When Russia invaded Ukraine, the immediate reaction of almost every Western country was to pledge a new focus on defence, including significant increases in military spending and a reduced dependency on potentially hostile nations. Poland, for example, has decided to move forward with nuclear power and push its defence spending from 2.4% of GDP (already the third highest among NATO states) to 4%, making it the most formidable military power on the old continent. Even smaller and traditionally non-aligned states like Sweden and Finland altered course, applying for NATO membership and closer ties to the US and its allies.
Most vocal about a new era, however, was Germany. Turning away from Ostpolitik, which aimed at rapprochement with Vladimir Putin’s Russia, Chancellor Olaf Scholz announced the so-called Zeitenwende (historic shift) on February 27, only three days after Moscow’s invasion. It promised an immediate €100bn injection into Germany’s armed forces and the intention to rebuild the Bundeswehr into Europe’s most powerful military.
Over a year after Scholz’s speech, the Zeitenwende plan has involved more talk than action. According to an annual report cited in the Financial Times, at current pace the hyped military upgrade would take “half a century”. When asked how much of the “immediate” €100bn has been invested into the armed forces, Eva Högl, the parliamentary commissioner for the Bundeswehr, had to admit with some reluctance: “not a cent.”
A closer inspection of the numbers shows that the current budget would once again fail to meet the NATO obligation of 2% of GDP dedicated to defence, having barely met 1.44% in 2022. It has not always been like this. As the former Pentagon official Elbridge Colby has pointed out, a geographically smaller and economically weaker Germany managed to arm and maintain the largest European armed forces during the Cold War.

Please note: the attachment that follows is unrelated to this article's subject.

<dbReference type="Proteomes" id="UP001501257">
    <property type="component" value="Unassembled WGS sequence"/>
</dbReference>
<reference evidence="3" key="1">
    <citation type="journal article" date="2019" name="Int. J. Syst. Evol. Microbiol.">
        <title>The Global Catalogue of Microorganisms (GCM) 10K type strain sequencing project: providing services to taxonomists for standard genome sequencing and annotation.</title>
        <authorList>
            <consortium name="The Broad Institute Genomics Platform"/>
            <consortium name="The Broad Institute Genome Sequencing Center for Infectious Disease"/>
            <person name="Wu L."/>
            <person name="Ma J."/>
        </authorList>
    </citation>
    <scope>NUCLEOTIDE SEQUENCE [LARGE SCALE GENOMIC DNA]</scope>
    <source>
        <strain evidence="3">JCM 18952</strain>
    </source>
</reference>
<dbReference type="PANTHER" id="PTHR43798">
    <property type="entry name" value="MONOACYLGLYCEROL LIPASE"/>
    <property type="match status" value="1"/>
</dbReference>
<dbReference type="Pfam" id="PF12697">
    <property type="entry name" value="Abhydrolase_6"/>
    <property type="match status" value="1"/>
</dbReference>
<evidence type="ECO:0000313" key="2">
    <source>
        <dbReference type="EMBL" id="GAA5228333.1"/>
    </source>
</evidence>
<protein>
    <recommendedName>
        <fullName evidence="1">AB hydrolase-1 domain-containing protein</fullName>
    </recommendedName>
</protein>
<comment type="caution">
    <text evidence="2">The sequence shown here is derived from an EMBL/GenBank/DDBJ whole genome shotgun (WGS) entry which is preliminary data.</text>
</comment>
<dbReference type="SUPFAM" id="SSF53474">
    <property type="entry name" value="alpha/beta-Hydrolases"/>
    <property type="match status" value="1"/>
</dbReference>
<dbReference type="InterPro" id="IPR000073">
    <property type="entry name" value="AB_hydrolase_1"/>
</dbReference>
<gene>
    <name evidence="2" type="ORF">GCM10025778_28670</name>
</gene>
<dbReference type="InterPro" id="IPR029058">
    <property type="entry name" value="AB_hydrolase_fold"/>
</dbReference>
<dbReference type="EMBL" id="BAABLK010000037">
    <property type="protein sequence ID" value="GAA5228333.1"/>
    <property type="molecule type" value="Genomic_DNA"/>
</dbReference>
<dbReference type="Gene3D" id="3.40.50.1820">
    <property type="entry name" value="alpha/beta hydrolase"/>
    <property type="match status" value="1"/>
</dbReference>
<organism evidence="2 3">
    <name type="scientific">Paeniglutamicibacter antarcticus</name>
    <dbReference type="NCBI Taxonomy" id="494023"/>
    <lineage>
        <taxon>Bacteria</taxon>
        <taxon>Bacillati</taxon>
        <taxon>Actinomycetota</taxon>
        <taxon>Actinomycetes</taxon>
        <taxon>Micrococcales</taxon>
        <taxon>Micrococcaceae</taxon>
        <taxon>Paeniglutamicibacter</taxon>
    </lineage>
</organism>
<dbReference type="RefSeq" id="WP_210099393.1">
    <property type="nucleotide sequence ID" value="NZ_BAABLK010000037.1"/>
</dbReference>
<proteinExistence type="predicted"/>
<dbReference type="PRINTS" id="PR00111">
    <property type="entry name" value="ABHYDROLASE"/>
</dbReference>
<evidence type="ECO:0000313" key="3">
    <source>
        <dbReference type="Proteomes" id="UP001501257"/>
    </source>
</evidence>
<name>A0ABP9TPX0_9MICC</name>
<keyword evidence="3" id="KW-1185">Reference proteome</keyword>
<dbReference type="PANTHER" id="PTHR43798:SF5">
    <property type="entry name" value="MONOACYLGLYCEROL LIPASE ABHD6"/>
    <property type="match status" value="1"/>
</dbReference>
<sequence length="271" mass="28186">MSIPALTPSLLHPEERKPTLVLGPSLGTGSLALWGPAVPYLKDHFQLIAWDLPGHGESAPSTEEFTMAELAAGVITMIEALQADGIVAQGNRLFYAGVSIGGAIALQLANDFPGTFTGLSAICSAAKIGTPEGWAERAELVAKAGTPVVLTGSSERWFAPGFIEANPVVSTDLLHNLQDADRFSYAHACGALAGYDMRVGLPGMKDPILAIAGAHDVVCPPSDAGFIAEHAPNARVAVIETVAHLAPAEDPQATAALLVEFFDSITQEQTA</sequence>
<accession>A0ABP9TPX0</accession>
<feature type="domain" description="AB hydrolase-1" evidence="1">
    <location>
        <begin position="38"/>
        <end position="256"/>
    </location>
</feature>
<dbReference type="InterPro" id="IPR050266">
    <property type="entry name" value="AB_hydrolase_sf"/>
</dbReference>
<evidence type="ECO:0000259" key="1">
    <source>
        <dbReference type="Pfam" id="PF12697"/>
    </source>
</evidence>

The problem isn’t technical or economic: it’s political. Despite their vocal support for Ukraine, neither the SPD nor the Greens are willing to spend the necessary money to fulfil their promises. Given that the government is prepared to spend nearly a trillion euros over the next 25 years on climate change, there is little room left for upgrading the armed forces. Besides, the move would likely not be especially popular anyway: according to polling from earlier this month, barely 20% of Germans would be willing to fight for their country, compared with 47% in Poland or 74% in Finland. Berlin knows that talking about providing money for the Bundeswehr is more popular than actually carrying through with the funding.
Support for Ukraine and the German military is more a form of contemporary virtue signalling than a serious change in attitude. It is not just the lack of military spending that stands out: similarly, there are no serious plans to become truly energy-independent. The German government still intends to double its gas power plants (which will be hard to supply solely by LNG, making a return to Russian gas likely), phase out nuclear power, and increase dependency on Russia’s most important partner, China.
The Zeitenwende is akin to these empty pledges on energy independence, or for that matter my passion for going to the opera. I like to talk about it, but it never really happens.